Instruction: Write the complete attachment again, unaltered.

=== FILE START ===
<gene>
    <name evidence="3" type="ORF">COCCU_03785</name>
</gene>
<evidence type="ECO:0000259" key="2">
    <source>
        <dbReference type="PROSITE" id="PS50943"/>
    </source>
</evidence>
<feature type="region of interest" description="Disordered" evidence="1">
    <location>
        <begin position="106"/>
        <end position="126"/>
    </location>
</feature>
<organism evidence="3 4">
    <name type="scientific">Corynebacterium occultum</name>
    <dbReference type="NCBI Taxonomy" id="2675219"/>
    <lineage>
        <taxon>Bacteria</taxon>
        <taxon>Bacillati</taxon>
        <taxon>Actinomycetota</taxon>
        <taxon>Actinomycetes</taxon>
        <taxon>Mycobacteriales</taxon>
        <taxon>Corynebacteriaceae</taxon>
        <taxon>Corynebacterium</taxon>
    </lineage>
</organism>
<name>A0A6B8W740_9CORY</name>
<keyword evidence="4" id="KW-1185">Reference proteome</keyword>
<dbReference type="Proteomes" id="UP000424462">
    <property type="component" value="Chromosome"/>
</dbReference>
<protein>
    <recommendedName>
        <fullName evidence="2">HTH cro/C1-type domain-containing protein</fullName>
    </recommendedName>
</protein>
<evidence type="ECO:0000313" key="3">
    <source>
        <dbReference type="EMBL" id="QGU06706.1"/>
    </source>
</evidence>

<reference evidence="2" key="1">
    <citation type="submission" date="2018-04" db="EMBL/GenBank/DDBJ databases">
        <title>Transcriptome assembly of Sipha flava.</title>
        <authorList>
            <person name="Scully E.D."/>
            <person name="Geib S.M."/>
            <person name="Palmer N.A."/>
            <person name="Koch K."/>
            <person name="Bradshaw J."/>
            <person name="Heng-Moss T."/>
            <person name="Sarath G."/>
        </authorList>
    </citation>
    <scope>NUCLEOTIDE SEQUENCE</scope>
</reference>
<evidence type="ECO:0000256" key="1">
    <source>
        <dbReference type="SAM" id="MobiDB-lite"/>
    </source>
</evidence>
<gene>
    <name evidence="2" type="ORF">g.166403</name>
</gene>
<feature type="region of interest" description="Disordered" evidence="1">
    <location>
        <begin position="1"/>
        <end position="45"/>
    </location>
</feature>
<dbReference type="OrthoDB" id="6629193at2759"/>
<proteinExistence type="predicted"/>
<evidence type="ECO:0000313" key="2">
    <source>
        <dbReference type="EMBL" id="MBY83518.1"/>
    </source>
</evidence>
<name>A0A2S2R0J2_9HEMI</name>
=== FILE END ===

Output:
<gene>
    <name evidence="3" type="ORF">COCCU_03785</name>
</gene>
<evidence type="ECO:0000259" key="2">
    <source>
        <dbReference type="PROSITE" id="PS50943"/>
    </source>
</evidence>
<feature type="region of interest" description="Disordered" evidence="1">
    <location>
        <begin position="106"/>
        <end position="126"/>
    </location>
</feature>
<organism evidence="3 4">
    <name type="scientific">Corynebacterium occultum</name>
    <dbReference type="NCBI Taxonomy" id="2675219"/>
    <lineage>
        <taxon>Bacteria</taxon>
        <taxon>Bacillati</taxon>
        <taxon>Actinomycetota</taxon>
        <taxon>Actinomycetes</taxon>
        <taxon>Mycobacteriales</taxon>
        <taxon>Corynebacteriaceae</taxon>
        <taxon>Corynebacterium</taxon>
    </lineage>
</organism>
<name>A0A6B8W740_9CORY</name>
<keyword evidence="4" id="KW-1185">Reference proteome</keyword>
<dbReference type="Proteomes" id="UP000424462">
    <property type="component" value="Chromosome"/>
</dbReference>
<protein>
    <recommendedName>
        <fullName evidence="2">HTH cro/C1-type domain-containing protein</fullName>
    </recommendedName>
</protein>
<evidence type="ECO:0000313" key="3">
    <source>
        <dbReference type="EMBL" id="QGU06706.1"/>
    </source>
</evidence>

<reference evidence="2" key="1">
    <citation type="submission" date="2018-04" db="EMBL/GenBank/DDBJ databases">
        <title>Transcriptome assembly of Sipha flava.</title>
        <authorList>
            <person name="Scully E.D."/>
            <person name="Geib S.M."/>
            <person name="Palmer N.A."/>
            <person name="Koch K."/>
            <person name="Bradshaw J."/>
            <person name="Heng-Moss T."/>
            <person name="Sarath G."/>
        </authorList>
    </citation>
    <scope>NUCLEOTIDE SEQUENCE</scope>
</reference>
<evidence type="ECO:0000256" key="1">
    <source>
        <dbReference type="SAM" id="MobiDB-lite"/>
    </source>
</evidence>
<gene>
    <name evidence="2" type="ORF">g.166403</name>
</gene>
<feature type="region of interest" description="Disordered" evidence="1">
    <location>
        <begin position="1"/>
        <end position="45"/>
    </location>
</feature>
<dbReference type="OrthoDB" id="6629193at2759"/>
<proteinExistence type="predicted"/>
<evidence type="ECO:0000313" key="2">
    <source>
        <dbReference type="EMBL" id="MBY83518.1"/>
    </source>
</evidence>
<name>A0A2S2R0J2_9HEMI</name>